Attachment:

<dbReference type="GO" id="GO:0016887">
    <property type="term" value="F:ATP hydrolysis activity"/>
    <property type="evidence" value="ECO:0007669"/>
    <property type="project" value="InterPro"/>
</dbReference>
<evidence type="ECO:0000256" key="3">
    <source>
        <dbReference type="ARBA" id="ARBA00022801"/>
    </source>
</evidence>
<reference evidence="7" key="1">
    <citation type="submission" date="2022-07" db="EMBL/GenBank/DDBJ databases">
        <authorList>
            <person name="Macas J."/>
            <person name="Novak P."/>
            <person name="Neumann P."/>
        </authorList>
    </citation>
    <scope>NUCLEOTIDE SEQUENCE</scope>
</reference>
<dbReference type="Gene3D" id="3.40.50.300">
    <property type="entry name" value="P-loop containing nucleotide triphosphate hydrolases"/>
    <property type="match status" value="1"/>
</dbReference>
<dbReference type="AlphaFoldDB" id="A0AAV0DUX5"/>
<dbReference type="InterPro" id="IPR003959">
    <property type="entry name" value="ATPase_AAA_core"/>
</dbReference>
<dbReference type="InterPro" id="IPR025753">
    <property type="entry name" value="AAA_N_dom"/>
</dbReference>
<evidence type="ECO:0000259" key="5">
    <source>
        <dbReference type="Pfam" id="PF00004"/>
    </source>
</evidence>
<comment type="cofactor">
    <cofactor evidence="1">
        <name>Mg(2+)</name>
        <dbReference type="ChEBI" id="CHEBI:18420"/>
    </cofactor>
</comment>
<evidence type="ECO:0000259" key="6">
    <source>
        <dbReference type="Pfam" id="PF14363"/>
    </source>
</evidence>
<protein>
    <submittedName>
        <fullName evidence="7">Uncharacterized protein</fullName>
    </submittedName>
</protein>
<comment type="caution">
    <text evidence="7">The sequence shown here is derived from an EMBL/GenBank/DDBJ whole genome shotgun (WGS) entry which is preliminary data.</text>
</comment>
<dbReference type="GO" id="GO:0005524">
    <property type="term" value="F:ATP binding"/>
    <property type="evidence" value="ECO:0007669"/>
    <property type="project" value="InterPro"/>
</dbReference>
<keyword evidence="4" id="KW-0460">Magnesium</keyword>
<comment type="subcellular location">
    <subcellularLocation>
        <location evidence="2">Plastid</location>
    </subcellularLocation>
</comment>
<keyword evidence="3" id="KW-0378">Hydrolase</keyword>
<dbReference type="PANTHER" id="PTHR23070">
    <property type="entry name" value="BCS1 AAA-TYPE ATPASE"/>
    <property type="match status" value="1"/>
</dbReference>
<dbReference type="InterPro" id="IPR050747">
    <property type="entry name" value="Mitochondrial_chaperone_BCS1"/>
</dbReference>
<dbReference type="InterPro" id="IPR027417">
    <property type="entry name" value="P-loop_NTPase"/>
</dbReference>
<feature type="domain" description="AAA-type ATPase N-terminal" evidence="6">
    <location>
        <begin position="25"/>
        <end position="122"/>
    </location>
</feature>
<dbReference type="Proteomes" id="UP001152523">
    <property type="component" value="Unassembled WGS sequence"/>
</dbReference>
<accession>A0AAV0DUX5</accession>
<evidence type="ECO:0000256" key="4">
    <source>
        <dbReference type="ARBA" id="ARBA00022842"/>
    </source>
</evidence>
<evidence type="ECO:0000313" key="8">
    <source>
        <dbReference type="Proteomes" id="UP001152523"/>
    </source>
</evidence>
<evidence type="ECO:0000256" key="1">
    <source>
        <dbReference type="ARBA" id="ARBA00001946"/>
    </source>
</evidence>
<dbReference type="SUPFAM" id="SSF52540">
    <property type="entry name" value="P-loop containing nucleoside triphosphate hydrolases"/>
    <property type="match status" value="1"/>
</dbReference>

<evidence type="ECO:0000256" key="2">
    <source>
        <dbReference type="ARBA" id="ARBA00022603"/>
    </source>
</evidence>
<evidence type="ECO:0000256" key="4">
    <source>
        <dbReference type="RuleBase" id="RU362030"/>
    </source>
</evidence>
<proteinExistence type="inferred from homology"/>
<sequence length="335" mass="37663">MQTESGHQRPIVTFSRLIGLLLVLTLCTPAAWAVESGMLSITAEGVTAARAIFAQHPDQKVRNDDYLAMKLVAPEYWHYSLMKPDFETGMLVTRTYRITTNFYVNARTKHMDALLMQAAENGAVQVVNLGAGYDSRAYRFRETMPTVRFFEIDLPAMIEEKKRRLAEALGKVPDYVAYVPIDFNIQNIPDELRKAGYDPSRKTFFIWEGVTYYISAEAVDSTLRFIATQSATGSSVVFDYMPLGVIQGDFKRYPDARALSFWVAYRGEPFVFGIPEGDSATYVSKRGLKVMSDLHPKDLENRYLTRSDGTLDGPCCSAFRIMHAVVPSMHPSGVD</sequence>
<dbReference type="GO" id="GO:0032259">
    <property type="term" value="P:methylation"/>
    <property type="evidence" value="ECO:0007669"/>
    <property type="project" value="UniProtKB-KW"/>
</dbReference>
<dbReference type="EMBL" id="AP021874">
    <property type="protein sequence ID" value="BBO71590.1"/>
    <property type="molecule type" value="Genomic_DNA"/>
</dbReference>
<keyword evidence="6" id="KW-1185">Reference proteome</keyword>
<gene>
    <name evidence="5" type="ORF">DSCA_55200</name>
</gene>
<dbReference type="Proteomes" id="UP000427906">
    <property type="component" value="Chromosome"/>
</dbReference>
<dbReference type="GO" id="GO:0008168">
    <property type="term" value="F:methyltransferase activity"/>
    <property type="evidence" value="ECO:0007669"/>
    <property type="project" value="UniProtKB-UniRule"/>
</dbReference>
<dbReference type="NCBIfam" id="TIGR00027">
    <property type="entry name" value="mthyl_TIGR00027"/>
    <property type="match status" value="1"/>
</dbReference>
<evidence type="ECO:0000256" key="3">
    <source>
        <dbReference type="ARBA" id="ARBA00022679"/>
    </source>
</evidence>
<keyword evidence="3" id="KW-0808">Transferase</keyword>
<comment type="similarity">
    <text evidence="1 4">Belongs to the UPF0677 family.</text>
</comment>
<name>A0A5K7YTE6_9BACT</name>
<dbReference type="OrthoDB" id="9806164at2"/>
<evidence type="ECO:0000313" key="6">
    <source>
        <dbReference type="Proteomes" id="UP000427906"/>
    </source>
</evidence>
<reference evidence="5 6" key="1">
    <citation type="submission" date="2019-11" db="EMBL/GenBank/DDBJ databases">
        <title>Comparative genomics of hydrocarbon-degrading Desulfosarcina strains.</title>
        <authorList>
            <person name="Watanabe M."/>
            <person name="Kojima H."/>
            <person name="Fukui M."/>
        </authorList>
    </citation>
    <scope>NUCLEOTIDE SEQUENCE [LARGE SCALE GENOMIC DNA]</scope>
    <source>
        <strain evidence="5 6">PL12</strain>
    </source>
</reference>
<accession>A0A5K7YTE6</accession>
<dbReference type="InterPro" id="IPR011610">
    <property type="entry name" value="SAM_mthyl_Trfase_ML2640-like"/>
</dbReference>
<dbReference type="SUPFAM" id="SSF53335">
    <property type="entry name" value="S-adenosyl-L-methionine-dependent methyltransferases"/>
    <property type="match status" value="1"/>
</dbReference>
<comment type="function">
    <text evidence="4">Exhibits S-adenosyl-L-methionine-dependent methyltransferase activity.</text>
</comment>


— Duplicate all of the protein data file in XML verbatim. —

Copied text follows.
<dbReference type="GO" id="GO:0016887">
    <property type="term" value="F:ATP hydrolysis activity"/>
    <property type="evidence" value="ECO:0007669"/>
    <property type="project" value="InterPro"/>
</dbReference>
<evidence type="ECO:0000256" key="3">
    <source>
        <dbReference type="ARBA" id="ARBA00022801"/>
    </source>
</evidence>
<reference evidence="7" key="1">
    <citation type="submission" date="2022-07" db="EMBL/GenBank/DDBJ databases">
        <authorList>
            <person name="Macas J."/>
            <person name="Novak P."/>
            <person name="Neumann P."/>
        </authorList>
    </citation>
    <scope>NUCLEOTIDE SEQUENCE</scope>
</reference>
<dbReference type="Gene3D" id="3.40.50.300">
    <property type="entry name" value="P-loop containing nucleotide triphosphate hydrolases"/>
    <property type="match status" value="1"/>
</dbReference>
<dbReference type="AlphaFoldDB" id="A0AAV0DUX5"/>
<dbReference type="InterPro" id="IPR003959">
    <property type="entry name" value="ATPase_AAA_core"/>
</dbReference>
<dbReference type="InterPro" id="IPR025753">
    <property type="entry name" value="AAA_N_dom"/>
</dbReference>
<evidence type="ECO:0000259" key="5">
    <source>
        <dbReference type="Pfam" id="PF00004"/>
    </source>
</evidence>
<comment type="cofactor">
    <cofactor evidence="1">
        <name>Mg(2+)</name>
        <dbReference type="ChEBI" id="CHEBI:18420"/>
    </cofactor>
</comment>
<evidence type="ECO:0000259" key="6">
    <source>
        <dbReference type="Pfam" id="PF14363"/>
    </source>
</evidence>
<protein>
    <submittedName>
        <fullName evidence="7">Uncharacterized protein</fullName>
    </submittedName>
</protein>
<comment type="caution">
    <text evidence="7">The sequence shown here is derived from an EMBL/GenBank/DDBJ whole genome shotgun (WGS) entry which is preliminary data.</text>
</comment>
<dbReference type="GO" id="GO:0005524">
    <property type="term" value="F:ATP binding"/>
    <property type="evidence" value="ECO:0007669"/>
    <property type="project" value="InterPro"/>
</dbReference>
<keyword evidence="4" id="KW-0460">Magnesium</keyword>
<comment type="subcellular location">
    <subcellularLocation>
        <location evidence="2">Plastid</location>
    </subcellularLocation>
</comment>
<keyword evidence="3" id="KW-0378">Hydrolase</keyword>
<dbReference type="PANTHER" id="PTHR23070">
    <property type="entry name" value="BCS1 AAA-TYPE ATPASE"/>
    <property type="match status" value="1"/>
</dbReference>
<dbReference type="InterPro" id="IPR050747">
    <property type="entry name" value="Mitochondrial_chaperone_BCS1"/>
</dbReference>
<dbReference type="InterPro" id="IPR027417">
    <property type="entry name" value="P-loop_NTPase"/>
</dbReference>
<feature type="domain" description="AAA-type ATPase N-terminal" evidence="6">
    <location>
        <begin position="25"/>
        <end position="122"/>
    </location>
</feature>
<dbReference type="Proteomes" id="UP001152523">
    <property type="component" value="Unassembled WGS sequence"/>
</dbReference>
<accession>A0AAV0DUX5</accession>
<evidence type="ECO:0000256" key="4">
    <source>
        <dbReference type="ARBA" id="ARBA00022842"/>
    </source>
</evidence>
<evidence type="ECO:0000313" key="8">
    <source>
        <dbReference type="Proteomes" id="UP001152523"/>
    </source>
</evidence>
<evidence type="ECO:0000256" key="1">
    <source>
        <dbReference type="ARBA" id="ARBA00001946"/>
    </source>
</evidence>
<dbReference type="SUPFAM" id="SSF52540">
    <property type="entry name" value="P-loop containing nucleoside triphosphate hydrolases"/>
    <property type="match status" value="1"/>
</dbReference>

<evidence type="ECO:0000256" key="2">
    <source>
        <dbReference type="ARBA" id="ARBA00022603"/>
    </source>
</evidence>
<evidence type="ECO:0000256" key="4">
    <source>
        <dbReference type="RuleBase" id="RU362030"/>
    </source>
</evidence>
<proteinExistence type="inferred from homology"/>
<sequence length="335" mass="37663">MQTESGHQRPIVTFSRLIGLLLVLTLCTPAAWAVESGMLSITAEGVTAARAIFAQHPDQKVRNDDYLAMKLVAPEYWHYSLMKPDFETGMLVTRTYRITTNFYVNARTKHMDALLMQAAENGAVQVVNLGAGYDSRAYRFRETMPTVRFFEIDLPAMIEEKKRRLAEALGKVPDYVAYVPIDFNIQNIPDELRKAGYDPSRKTFFIWEGVTYYISAEAVDSTLRFIATQSATGSSVVFDYMPLGVIQGDFKRYPDARALSFWVAYRGEPFVFGIPEGDSATYVSKRGLKVMSDLHPKDLENRYLTRSDGTLDGPCCSAFRIMHAVVPSMHPSGVD</sequence>
<dbReference type="GO" id="GO:0032259">
    <property type="term" value="P:methylation"/>
    <property type="evidence" value="ECO:0007669"/>
    <property type="project" value="UniProtKB-KW"/>
</dbReference>
<dbReference type="EMBL" id="AP021874">
    <property type="protein sequence ID" value="BBO71590.1"/>
    <property type="molecule type" value="Genomic_DNA"/>
</dbReference>
<keyword evidence="6" id="KW-1185">Reference proteome</keyword>
<gene>
    <name evidence="5" type="ORF">DSCA_55200</name>
</gene>
<dbReference type="Proteomes" id="UP000427906">
    <property type="component" value="Chromosome"/>
</dbReference>
<dbReference type="GO" id="GO:0008168">
    <property type="term" value="F:methyltransferase activity"/>
    <property type="evidence" value="ECO:0007669"/>
    <property type="project" value="UniProtKB-UniRule"/>
</dbReference>
<dbReference type="NCBIfam" id="TIGR00027">
    <property type="entry name" value="mthyl_TIGR00027"/>
    <property type="match status" value="1"/>
</dbReference>
<evidence type="ECO:0000256" key="3">
    <source>
        <dbReference type="ARBA" id="ARBA00022679"/>
    </source>
</evidence>
<keyword evidence="3" id="KW-0808">Transferase</keyword>
<comment type="similarity">
    <text evidence="1 4">Belongs to the UPF0677 family.</text>
</comment>
<name>A0A5K7YTE6_9BACT</name>
<dbReference type="OrthoDB" id="9806164at2"/>
<evidence type="ECO:0000313" key="6">
    <source>
        <dbReference type="Proteomes" id="UP000427906"/>
    </source>
</evidence>
<reference evidence="5 6" key="1">
    <citation type="submission" date="2019-11" db="EMBL/GenBank/DDBJ databases">
        <title>Comparative genomics of hydrocarbon-degrading Desulfosarcina strains.</title>
        <authorList>
            <person name="Watanabe M."/>
            <person name="Kojima H."/>
            <person name="Fukui M."/>
        </authorList>
    </citation>
    <scope>NUCLEOTIDE SEQUENCE [LARGE SCALE GENOMIC DNA]</scope>
    <source>
        <strain evidence="5 6">PL12</strain>
    </source>
</reference>
<accession>A0A5K7YTE6</accession>
<dbReference type="InterPro" id="IPR011610">
    <property type="entry name" value="SAM_mthyl_Trfase_ML2640-like"/>
</dbReference>
<dbReference type="SUPFAM" id="SSF53335">
    <property type="entry name" value="S-adenosyl-L-methionine-dependent methyltransferases"/>
    <property type="match status" value="1"/>
</dbReference>
<comment type="function">
    <text evidence="4">Exhibits S-adenosyl-L-methionine-dependent methyltransferase activity.</text>
</comment>